Maybe nothing. After all, they get separated.

Maybe everything. After all, they get reunited.

But what if they can’t quite nail a first date . . . or a second first date . . . or a third?

What if Arthur tries too hard to make it work . . . and Ben doesn’t try hard enough?

What if life really isn’t like a Broadway play?

But what if it is?

Buy it: B&N Amazon

Odd One Out by Nic Stone (9th)

39848512Courtney “Coop” Cooper
Dumped. Again. And normally I wouldn’t mind. But right now, my best friend and source of solace, Jupiter Sanchez, is ignoring me to text some girl.

Rae Evelyn Chin
I assumed “new girl” would be synonymous with “pariah,” but Jupiter and Courtney make me feel like I’m right where I belong. I also want to kiss him. And her. Which is . . . perplexing.

Jupiter Charity-Sanchez
The only thing worse than losing the girl you love to a boy is losing her to your boy. That means losing him, too. I have to make a move. . . .

One story.
Three sides.
No easy answers

Buy It: B&N * Amazon * IndieBound * Google Play * Kobo 

Law of Inertia by S. Gonzales (9th)

9781944995874_p0_v1_s600x595When James’s boyfriend killed himself, no one questioned what happened. A foster kid with a checkered past and a history of suicide attempts, Ash was just another number in a system that failed him. But to James, Ash was never just a number, and the facts around his death no longer stack up so neatly.

Now James has plenty of questions, and the one person who might have held the answers—Ash’s older brother, Elliot—has left town. And if anyone knows where he is, they aren’t talking. As James searches for Elliot and uncovers the tangle of lies and false alibis he left in his wake, he grows suspicious of what really happened on Ash’s last day.

After all, innocent people don’t run

Buy it: B&N * Amazon

From the Same Star by Nicole Field (9th)

In  the aftermath of her mother’s death, Angela struggles to recover and re-enter the world. When she meets Steve, who works in the café across the street, she feels able to take a step out of her grief-filled home. With Steve, she hopes to do D/s as a way to take a break from the pain consuming her, but discovers that in doing kink, you bring all of who you are with you, including grief.

Then Steve’s best friend is in a tragic car accident, and winds up in a coma, and Angela longs to offer support to Steve, as well as receive it. 

Beneath the Citadel by Destiny Soria (9th)

In the city of Eldra, people are ruled by ancient prophecies. For centuries, the high council has stayed in power by virtue of the prophecies of the elder seers. After the last infallible prophecy came to pass, growing unrest led to murders and an eventual rebellion that raged for more than a decade.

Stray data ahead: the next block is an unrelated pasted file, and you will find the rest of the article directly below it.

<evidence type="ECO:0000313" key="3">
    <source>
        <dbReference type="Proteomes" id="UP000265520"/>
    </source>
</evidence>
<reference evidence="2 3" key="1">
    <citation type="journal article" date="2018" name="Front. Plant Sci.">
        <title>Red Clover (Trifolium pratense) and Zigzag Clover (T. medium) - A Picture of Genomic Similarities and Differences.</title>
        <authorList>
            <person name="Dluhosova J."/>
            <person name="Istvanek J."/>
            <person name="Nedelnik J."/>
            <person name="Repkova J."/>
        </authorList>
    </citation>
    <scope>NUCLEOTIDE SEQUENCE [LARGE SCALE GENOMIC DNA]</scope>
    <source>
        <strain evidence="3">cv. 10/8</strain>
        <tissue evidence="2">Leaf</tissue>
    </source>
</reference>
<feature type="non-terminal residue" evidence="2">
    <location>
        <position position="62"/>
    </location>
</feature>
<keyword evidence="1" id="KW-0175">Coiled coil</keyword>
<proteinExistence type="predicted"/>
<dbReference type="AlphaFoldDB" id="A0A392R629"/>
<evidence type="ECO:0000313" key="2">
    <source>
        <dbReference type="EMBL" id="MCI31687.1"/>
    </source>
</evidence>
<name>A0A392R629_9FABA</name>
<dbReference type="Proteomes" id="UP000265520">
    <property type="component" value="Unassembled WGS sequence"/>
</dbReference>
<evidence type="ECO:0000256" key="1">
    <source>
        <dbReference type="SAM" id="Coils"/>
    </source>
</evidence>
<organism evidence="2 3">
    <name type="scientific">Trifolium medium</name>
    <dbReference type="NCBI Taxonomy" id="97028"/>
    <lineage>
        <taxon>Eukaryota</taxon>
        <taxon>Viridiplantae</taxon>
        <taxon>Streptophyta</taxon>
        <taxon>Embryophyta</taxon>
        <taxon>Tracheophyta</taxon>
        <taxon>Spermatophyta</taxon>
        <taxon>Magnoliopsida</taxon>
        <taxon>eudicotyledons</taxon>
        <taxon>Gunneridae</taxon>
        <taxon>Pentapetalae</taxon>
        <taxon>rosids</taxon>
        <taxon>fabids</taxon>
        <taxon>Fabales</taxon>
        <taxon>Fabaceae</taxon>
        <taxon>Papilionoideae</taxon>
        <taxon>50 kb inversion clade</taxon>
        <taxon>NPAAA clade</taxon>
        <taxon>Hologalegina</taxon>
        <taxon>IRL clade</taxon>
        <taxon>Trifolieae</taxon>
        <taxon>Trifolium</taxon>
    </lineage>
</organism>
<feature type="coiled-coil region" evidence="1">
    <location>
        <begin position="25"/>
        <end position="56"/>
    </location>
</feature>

In the present day, Cassa, the orphaned daughter of rebels, is determined to fight back against the high council, which governs Eldra from behind the walls of the citadel. Her only allies are no-nonsense Alys, easygoing Evander, and perpetually underestimated Newt, and Cassa struggles to come to terms with the legacy of rebellion her dead parents have left her — and the fear that she may be inadequate to shoulder the burden. But by the time Cassa and her friends uncover the mystery of the final infallible prophecy, it may be too late to save the city — or themselves.

Zenith Dream by F.T. Lukens (11th)

This is the 3rd book in the Broken Moon series

When Ren wakes from his life-threatening injury on the Star Stream, he learns that Asher has left with the Phoenix Corps and that the Corps believes Ren to be dead. Despite the opportunity to disappear, Ren is determined to fix his mistakes. He convinces the crew to join him for one last mission—find Asher, free Liam, and escape from the Corps’ reach. But a war is brewing between two formidable armies, and, despite his wish to flee, Ren is drawn into the conflict. With his friends by his side, Ren must make a choice, and it will affect the future of his found family and the cluster forever.

Buy it: Amazon

Life Within Parole: Volume 2 by RoAnna Sylver (11th)

Parole is full of danger—and secrets.

The deepest of them make up intricately interconnected stories. Damaged survivors finding each other, stitching their lives together in the harshest of places, forging precious bonds amidst the flames. Gradually growing trust, love, and understanding between found families. But there’s no escaping this place, its deadly realities, or its predators. A brutal capture. A hellish withdrawal and fragile recovery. A harrowing escape. A breakneck sprint across a haunted, poisoned wasteland.

Life and death, trust and betrayal, choking smoke and breaths of fresh air—all of these are just part of life within Parole.

Buy it: Amazon * Gumroad * Books2Read

Mother India by Tova Reich (15th)